Deadly Attitudes That Kill Writers’ Chances

Everyone has the perfect story idea at one time or another. And everyone who writes down that story expects publishers and the public to snap it up.

That expectation is regularly disappointed. Whether you’re selling your work to an agent or publisher, or directly to the public, it can take years to get noticed among the mountains of competition. And blaming “the system” won’t help.

Besides, it’s often misplaced blame. Many writers set themselves up for failure. If you are guilty of any of the following “Deadly Attitudes,” you may be your own worst enemy.

1. Deadly Careless Research. Fiction readers want temporary escape from the real world—but not to cut all ties with it. An obvious factual error can knock the reader back to reality with an abruptness that ruins the story experience. If the population of Tokyo or some detail of a typical police investigation is important to your plot, don’t rely on your memory of something you saw on television; look it up. And look it up in an authoritative source (preferably two or three); never be satisfied with a random Internet search.

2. Deadly Dullness. Even if your facts are accurate, overdoses of straight information put readers to sleep. People want to read about people, not about facts and figures. Remove any technical explanation or historical exposition that isn’t essential to plot clarity. Include plenty of action and dialogue (and remember that a two-page speech by one character is not dialogue).

3. Deadly Stereotyping. Most writers have the sense to avoid blatant bigotry, but “stock character types” are almost as bad. If a dumb jock or popular snob seems essential to your plot, sidestep the “met this person in a hundred pulp novels” trap by adding an atypical personality trait—give your “jock” a taste for Renaissance poetry!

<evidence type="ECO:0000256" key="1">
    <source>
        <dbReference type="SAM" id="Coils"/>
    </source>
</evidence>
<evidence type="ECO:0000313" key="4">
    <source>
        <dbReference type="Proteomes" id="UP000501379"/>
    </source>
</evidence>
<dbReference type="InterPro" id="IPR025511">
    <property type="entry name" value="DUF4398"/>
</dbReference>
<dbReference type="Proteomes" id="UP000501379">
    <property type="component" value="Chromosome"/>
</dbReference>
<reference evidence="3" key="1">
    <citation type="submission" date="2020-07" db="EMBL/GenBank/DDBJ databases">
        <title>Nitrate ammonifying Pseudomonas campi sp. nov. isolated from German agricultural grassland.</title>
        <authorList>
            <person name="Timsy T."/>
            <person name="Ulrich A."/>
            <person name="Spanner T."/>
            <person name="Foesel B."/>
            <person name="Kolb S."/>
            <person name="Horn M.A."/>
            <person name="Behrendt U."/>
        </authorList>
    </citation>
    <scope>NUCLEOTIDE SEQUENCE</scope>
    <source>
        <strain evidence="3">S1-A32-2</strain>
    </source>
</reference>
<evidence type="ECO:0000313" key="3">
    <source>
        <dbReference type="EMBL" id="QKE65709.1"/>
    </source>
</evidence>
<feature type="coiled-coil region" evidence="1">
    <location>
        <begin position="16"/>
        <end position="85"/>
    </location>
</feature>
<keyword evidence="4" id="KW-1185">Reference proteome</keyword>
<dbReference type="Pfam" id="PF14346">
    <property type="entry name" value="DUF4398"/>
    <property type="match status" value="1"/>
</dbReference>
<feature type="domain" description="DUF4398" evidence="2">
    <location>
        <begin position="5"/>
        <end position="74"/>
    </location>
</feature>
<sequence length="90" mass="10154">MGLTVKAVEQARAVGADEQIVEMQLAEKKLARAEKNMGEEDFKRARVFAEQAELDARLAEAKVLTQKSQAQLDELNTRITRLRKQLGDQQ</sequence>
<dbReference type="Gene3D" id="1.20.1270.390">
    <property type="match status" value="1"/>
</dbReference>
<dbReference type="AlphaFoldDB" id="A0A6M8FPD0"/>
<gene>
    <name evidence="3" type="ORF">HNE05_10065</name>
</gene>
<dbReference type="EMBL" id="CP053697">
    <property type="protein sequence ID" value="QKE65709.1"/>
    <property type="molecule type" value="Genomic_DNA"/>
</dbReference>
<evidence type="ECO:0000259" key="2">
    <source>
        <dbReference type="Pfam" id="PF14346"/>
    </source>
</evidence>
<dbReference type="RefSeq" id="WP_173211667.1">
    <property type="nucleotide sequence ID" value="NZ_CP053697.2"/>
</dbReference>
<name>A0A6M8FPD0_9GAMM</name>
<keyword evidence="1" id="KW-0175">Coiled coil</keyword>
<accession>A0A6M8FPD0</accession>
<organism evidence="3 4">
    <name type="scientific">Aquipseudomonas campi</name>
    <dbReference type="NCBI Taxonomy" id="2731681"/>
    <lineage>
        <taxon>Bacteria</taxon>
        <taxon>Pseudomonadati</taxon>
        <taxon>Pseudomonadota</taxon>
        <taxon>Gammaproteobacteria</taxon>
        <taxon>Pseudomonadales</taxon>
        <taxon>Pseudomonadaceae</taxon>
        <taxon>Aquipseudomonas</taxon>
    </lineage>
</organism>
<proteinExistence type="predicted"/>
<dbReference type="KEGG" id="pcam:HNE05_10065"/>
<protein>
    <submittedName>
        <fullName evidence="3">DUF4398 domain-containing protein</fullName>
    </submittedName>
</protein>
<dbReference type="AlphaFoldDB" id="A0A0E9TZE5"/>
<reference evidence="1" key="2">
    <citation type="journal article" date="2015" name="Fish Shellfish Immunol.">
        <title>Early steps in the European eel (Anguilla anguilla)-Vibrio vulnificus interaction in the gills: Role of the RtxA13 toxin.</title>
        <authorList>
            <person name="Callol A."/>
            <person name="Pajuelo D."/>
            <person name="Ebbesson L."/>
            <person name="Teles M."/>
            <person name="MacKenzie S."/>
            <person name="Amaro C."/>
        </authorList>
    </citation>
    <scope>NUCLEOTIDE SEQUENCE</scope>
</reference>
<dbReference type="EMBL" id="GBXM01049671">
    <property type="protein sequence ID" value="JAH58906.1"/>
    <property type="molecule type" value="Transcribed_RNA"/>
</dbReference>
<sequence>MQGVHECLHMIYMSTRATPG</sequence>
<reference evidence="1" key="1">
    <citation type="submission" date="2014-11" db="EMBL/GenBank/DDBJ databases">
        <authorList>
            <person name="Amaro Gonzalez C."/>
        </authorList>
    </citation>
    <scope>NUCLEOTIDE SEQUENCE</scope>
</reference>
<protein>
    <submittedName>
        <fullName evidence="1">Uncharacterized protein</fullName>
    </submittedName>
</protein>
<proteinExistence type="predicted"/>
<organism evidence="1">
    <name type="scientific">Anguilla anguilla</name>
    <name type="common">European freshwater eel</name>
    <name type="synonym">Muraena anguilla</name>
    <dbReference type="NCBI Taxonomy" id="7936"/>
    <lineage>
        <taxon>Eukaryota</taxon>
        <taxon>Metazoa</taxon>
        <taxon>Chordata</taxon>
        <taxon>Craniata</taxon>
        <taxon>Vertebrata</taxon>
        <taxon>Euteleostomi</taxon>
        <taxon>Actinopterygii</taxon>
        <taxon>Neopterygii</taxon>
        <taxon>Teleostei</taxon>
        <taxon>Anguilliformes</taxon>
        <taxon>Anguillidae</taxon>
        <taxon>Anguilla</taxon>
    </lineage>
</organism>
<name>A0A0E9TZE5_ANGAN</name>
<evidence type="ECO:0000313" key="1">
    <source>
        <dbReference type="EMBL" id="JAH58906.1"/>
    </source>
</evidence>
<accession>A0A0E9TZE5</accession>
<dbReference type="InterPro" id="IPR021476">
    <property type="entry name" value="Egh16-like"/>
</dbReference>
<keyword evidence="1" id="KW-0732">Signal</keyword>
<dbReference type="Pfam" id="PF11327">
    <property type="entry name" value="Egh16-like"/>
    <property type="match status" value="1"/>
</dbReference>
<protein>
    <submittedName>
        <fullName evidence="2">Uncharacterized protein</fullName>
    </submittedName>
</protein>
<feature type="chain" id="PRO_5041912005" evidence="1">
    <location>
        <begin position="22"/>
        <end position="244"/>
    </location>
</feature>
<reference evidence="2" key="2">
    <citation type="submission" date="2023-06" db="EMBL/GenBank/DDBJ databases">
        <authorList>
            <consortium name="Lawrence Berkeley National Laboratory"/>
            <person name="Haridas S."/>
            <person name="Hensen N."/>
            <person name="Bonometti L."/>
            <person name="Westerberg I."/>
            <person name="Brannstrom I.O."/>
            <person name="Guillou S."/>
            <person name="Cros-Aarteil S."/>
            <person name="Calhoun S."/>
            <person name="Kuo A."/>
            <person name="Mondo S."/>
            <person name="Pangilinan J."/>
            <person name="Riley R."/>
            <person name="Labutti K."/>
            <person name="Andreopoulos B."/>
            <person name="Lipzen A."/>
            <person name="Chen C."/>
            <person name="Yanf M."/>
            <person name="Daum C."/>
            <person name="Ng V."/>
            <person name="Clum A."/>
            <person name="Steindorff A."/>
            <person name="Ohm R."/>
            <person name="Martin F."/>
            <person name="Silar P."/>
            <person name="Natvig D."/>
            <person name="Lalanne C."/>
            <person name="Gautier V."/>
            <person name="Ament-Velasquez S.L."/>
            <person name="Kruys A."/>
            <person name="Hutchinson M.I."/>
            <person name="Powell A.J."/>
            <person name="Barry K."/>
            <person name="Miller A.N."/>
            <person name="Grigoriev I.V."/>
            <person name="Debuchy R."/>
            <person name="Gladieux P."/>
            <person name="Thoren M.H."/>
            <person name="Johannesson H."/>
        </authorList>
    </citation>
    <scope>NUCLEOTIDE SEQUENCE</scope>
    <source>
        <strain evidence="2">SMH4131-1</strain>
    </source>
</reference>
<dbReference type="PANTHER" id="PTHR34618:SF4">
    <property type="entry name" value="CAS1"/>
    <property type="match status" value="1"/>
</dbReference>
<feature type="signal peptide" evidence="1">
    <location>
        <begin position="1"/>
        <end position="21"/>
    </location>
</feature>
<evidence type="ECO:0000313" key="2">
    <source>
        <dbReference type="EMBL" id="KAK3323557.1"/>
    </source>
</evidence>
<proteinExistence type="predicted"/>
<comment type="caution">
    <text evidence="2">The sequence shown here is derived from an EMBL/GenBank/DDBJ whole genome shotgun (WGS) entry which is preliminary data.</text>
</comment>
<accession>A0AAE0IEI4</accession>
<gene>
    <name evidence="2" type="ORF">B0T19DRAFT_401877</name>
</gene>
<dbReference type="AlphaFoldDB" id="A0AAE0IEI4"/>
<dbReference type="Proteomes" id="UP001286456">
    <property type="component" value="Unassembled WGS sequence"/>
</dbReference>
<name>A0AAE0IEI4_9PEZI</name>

4. Deadly Sloppiness. No busy editor will correct a typo-laden manuscript for a writer who is too lazy to proofread personally. Even with self-published books, mistakes on every page annoy readers and make them suspect you are equally careless with facts. Don’t expect your word processor to do the proofing, either; few spell checkers know the difference between “its” and “it’s.” Word processing and e-mail software can even create errors; so check visually to make sure automatic formatting hasn’t put any tabs where they shouldn’t be!

5. Deadly Thoughtless Marketing. Never just open a market database and start querying publishers in alphabetical order. Read the entries in full; publishers are disgusted with fiction writers’ ignoring clear statements that “we publish only nonfiction.” Read your chosen publisher’s full official guidelines (market guides explain how to locate these). And even if you’re self-publishing, have a clear demographic vision of your expected readers and where to find them; writers who aim at “everyone” never hit anyone.

Probably the number-one reason writers fail is that they expect their talent to absolve them of any real need to work. Writers who succeed know better. No author ever outgrows the imperfect first draft!

Katherine Swarts is a professional writer specializing in corporate blogs/newsletters and other articles. Her Web address is